Monday, October 27, 2014
The internet and mobile technology are staples of life for many of our world’s citizens, including in countries still “emerging” and “developing.” Cell phones are particularly popular, and the internet has made serious headway as well, though smartphones are still somewhat rare in third-world countries despite growing a population of those who own the devices in countries such as Jordan, Lebanon and Chile.
People all over the world use their phones for a variety of reasons, from text messaging and photography, to exploring the latest news and information around politics, healthcare and consumerism. Mobile technology use in African countries is now increasingly used to make or receive payments. And while the internet still has “limited reach” in much of the developing world and especially rural areas, once people obtain access, they integrate the technology into their lives almost immediately.
 A Pew Research Center survey studying 24,263 people in 24 emerging and developing countries from March 2, 2013 to May 1, 2013 found 21 nations used the internet for social media purposes among others. Sites such as Facebook and Twitter are utilized to stay in contact with family and friends, and discuss religion, popular culture and politics.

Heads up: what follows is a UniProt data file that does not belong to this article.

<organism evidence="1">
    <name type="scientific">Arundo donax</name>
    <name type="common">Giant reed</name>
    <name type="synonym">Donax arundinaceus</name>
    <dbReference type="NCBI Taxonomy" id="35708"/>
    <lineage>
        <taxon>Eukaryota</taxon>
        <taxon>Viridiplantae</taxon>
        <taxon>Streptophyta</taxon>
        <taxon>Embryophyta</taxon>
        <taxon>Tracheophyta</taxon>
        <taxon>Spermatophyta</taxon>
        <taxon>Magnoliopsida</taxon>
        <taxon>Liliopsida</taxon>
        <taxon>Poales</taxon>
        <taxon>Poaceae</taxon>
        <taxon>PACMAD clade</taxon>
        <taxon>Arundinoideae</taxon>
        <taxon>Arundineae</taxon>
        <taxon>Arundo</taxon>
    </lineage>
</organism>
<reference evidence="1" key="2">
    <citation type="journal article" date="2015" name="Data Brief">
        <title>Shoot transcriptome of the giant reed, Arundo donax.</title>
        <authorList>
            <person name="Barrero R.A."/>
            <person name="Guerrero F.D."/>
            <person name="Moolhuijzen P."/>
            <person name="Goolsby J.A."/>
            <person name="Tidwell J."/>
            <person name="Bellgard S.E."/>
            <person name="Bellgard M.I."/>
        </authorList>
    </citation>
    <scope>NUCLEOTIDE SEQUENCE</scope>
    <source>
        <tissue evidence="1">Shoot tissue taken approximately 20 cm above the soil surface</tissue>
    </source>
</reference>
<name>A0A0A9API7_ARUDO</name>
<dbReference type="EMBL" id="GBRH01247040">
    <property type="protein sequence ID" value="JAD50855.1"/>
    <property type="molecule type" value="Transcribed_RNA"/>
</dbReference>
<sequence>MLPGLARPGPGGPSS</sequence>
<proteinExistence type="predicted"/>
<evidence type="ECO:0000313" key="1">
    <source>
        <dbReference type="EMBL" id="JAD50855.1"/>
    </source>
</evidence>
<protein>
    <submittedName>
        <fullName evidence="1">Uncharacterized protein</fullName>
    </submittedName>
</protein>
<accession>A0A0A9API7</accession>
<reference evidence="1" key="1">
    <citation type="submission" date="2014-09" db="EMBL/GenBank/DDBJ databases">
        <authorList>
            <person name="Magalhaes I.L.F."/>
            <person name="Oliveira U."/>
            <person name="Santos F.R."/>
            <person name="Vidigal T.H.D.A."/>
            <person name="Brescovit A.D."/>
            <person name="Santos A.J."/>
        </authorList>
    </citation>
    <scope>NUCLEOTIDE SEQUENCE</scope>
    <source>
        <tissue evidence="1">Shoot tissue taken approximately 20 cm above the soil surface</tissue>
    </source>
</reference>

Internet use is particularly common among young people in these countries. In 14 of the 24 nations, at least 50 percent of 18 to 29-year-olds are online. Additionally, richer nations unsurprisingly have a higher percentage of internet as well as smartphone users.
While politics is not at the top of mobile tech uses in emerging and developing countries, such technology nevertheless provides citizens of these nations with a way to learn the “political leanings” of peers and participate in political dialogues. Discovering a person’s true political beliefs over social media is particularly common in Latin American, Middle Eastern and sub-Saharan African countries. It is less common in countries such as Turkey, China and Egypt.
Several examples depict just how popular online political discourse is in the Middle East. In Lebanon, 72% of social networkers say they share political views, while six-in-ten or more in Egypt (64%), Jordan (63%) and Tunisia (60%) say they discuss politics on social networks. This activity is also common in Kenya (68%) and Nigeria (62%). Some countries use cell phones to obtain their political news and information, including Venezuela and China.
However citizens in emerging and developing countries are using mobile to get their political information and start dialogues, the impact of mobile technology on global politics will likely become more intense as smartphone usage proliferates. For now, one thing is certain: Quicker, easier access to information and global communication will help put the power back in the hands of the people, no matter where they live.